It’s looking like the merger didn’t solve all the problems in the satellite radio business:
Sirius XM Satellite Radio has been working with advisers to prepare for a possible bankruptcy filing in a move that could put pressure on the satellite company EchoStar, which owns a substantial amount of the company’s debt.
Sirius has been working with the restructuring expert Joseph A. Bondi of Alvarez & Marsal and the bankruptcy lawyer Mark Thompson of Simpson, Thatcher & Bartlett to help prepare a Chapter 11 filing, people close to the company said. The documents and analysis are close to being completed and a filing could come within days, according to a person familiar with the matter.
Sirius, whose radio stars include the popular shock jock Howard Stern, has also been working with the investment bank Evercore Partners.
Charles Ergen, who controls a satellite-television empire including the Dish Network Corporation and EchoStar, recently acquired the majority of a $300 million tranche of Sirius debt that matures next Tuesday.
Since the news about the debt purchase has emerged, questions have surfaced over whether Mr. Ergen will make a bid to purchase Sirius. The threat of a possible bankruptcy filing could force Mr. Ergen to make a formal offer for the company now if he doesn’t want to go through an auction in bankruptcy court.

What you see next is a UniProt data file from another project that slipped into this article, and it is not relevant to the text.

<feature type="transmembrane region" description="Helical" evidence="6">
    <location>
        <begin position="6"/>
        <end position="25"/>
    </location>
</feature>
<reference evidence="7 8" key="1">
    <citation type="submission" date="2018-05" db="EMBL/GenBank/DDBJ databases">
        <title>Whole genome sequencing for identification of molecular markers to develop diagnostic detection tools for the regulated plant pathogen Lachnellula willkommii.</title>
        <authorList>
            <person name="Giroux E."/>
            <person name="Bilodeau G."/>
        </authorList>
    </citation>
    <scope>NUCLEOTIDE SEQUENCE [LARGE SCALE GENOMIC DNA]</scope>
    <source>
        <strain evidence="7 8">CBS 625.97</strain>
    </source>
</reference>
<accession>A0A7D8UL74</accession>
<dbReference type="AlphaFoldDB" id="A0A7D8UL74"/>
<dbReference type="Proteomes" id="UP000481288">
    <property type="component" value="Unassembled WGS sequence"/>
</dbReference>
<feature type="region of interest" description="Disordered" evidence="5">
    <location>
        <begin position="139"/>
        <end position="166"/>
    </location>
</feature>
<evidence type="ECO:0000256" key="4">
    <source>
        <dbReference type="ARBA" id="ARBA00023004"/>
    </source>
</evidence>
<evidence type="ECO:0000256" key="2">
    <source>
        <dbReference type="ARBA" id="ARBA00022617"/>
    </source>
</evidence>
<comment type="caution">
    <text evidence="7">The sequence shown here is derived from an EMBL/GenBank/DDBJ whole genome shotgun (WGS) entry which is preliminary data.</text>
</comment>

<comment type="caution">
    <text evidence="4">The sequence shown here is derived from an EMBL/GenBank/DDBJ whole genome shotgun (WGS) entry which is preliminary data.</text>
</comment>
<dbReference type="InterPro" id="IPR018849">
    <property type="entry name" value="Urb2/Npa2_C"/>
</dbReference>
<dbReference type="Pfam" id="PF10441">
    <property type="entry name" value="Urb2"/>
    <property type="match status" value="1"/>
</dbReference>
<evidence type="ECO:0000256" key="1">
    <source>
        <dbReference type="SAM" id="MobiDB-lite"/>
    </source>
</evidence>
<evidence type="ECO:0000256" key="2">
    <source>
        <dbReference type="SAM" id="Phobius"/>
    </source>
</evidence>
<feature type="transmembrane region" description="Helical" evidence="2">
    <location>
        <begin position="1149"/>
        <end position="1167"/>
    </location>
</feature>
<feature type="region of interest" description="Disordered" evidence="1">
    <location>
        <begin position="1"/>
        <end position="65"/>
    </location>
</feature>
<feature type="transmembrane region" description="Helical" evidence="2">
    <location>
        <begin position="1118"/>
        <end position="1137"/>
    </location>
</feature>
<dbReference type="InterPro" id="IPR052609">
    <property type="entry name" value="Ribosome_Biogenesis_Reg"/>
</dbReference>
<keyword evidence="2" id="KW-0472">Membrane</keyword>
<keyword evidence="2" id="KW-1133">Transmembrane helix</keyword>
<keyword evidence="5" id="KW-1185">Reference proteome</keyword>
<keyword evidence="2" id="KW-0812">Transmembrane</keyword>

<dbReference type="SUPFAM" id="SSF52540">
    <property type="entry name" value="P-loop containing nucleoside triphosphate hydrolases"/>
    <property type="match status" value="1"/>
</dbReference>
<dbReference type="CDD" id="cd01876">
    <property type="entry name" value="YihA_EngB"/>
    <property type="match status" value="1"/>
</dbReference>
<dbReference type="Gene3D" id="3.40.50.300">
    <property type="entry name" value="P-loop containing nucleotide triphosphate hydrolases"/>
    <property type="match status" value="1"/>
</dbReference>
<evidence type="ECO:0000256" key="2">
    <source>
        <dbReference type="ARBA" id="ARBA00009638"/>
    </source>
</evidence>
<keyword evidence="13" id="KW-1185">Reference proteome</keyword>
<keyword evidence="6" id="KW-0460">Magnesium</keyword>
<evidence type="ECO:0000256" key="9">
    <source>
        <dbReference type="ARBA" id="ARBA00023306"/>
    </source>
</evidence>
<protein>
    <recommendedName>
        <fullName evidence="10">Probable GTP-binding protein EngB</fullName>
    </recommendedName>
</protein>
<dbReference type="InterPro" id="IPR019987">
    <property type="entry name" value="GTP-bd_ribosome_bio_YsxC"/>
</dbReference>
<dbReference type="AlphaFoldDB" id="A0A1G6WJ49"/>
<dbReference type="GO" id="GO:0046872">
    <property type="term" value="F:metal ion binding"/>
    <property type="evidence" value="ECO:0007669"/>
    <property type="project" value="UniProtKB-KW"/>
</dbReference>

It could also compel Mr. Ergen to agree to convert his debt into an ownership stake in Sirius at a higher price than he originally considered.
While this looks like a normal defensive move against a hostile takeover, nothing is normal in today’s era, and Sirius XM was recently named as one of 15 companies that might not survive 2009:
Sirius Satellite Radio. (SIRI – parent company; about 1,000 employees; stock down 96%). The music rocks, but satellite radio has yet to be profitable, and huge contracts for performers like Howard Stern are looking unsustainable. Sirius is one of two satellite-radio services owned by parent company Sirius XM, which was formed when Sirius and XM merged last year. So far, the merger hasn’t generated the savings needed to make the company profitable, and Moody’s thinks there’s a “high likelihood” that Sirius will fail to repay or refinance its debt in 2009. One outcome could be a takeover, at distressed prices, by other firms active in the satellite business.